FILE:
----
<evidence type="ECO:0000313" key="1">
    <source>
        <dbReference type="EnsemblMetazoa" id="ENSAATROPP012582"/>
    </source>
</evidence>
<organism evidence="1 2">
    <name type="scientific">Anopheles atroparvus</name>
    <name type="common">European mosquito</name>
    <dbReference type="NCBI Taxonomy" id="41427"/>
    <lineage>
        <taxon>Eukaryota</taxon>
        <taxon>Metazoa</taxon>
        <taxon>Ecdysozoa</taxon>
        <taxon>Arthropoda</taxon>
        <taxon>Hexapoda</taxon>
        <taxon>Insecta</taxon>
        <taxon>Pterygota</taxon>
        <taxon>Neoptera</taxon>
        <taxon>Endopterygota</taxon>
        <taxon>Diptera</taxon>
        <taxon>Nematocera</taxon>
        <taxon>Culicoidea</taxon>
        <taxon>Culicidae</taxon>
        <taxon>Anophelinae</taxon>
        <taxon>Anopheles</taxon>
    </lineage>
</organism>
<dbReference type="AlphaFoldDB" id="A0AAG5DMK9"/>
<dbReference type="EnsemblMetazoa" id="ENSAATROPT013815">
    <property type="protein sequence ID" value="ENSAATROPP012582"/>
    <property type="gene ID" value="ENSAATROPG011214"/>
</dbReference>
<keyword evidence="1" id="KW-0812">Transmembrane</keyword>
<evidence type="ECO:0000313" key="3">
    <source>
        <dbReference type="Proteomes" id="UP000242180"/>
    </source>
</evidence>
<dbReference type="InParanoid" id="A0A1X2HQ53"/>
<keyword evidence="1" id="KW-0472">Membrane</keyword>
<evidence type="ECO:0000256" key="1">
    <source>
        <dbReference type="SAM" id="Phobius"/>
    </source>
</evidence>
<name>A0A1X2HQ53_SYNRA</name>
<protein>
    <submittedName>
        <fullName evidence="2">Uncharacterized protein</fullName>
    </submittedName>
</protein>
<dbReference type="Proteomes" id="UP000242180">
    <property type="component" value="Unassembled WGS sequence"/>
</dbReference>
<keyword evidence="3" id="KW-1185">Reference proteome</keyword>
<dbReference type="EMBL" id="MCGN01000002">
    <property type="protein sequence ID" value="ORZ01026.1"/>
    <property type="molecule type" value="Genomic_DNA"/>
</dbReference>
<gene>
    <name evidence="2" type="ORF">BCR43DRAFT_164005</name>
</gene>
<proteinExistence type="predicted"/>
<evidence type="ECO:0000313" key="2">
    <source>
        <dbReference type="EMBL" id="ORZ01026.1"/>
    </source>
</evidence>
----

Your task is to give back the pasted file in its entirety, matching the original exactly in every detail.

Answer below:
<evidence type="ECO:0000313" key="1">
    <source>
        <dbReference type="EnsemblMetazoa" id="ENSAATROPP012582"/>
    </source>
</evidence>
<organism evidence="1 2">
    <name type="scientific">Anopheles atroparvus</name>
    <name type="common">European mosquito</name>
    <dbReference type="NCBI Taxonomy" id="41427"/>
    <lineage>
        <taxon>Eukaryota</taxon>
        <taxon>Metazoa</taxon>
        <taxon>Ecdysozoa</taxon>
        <taxon>Arthropoda</taxon>
        <taxon>Hexapoda</taxon>
        <taxon>Insecta</taxon>
        <taxon>Pterygota</taxon>
        <taxon>Neoptera</taxon>
        <taxon>Endopterygota</taxon>
        <taxon>Diptera</taxon>
        <taxon>Nematocera</taxon>
        <taxon>Culicoidea</taxon>
        <taxon>Culicidae</taxon>
        <taxon>Anophelinae</taxon>
        <taxon>Anopheles</taxon>
    </lineage>
</organism>
<dbReference type="AlphaFoldDB" id="A0AAG5DMK9"/>
<dbReference type="EnsemblMetazoa" id="ENSAATROPT013815">
    <property type="protein sequence ID" value="ENSAATROPP012582"/>
    <property type="gene ID" value="ENSAATROPG011214"/>
</dbReference>
<keyword evidence="1" id="KW-0812">Transmembrane</keyword>
<evidence type="ECO:0000313" key="3">
    <source>
        <dbReference type="Proteomes" id="UP000242180"/>
    </source>
</evidence>
<dbReference type="InParanoid" id="A0A1X2HQ53"/>
<keyword evidence="1" id="KW-0472">Membrane</keyword>
<evidence type="ECO:0000256" key="1">
    <source>
        <dbReference type="SAM" id="Phobius"/>
    </source>
</evidence>
<name>A0A1X2HQ53_SYNRA</name>
<protein>
    <submittedName>
        <fullName evidence="2">Uncharacterized protein</fullName>
    </submittedName>
</protein>
<dbReference type="Proteomes" id="UP000242180">
    <property type="component" value="Unassembled WGS sequence"/>
</dbReference>
<keyword evidence="3" id="KW-1185">Reference proteome</keyword>
<dbReference type="EMBL" id="MCGN01000002">
    <property type="protein sequence ID" value="ORZ01026.1"/>
    <property type="molecule type" value="Genomic_DNA"/>
</dbReference>
<gene>
    <name evidence="2" type="ORF">BCR43DRAFT_164005</name>
</gene>
<proteinExistence type="predicted"/>
<evidence type="ECO:0000313" key="2">
    <source>
        <dbReference type="EMBL" id="ORZ01026.1"/>
    </source>
</evidence>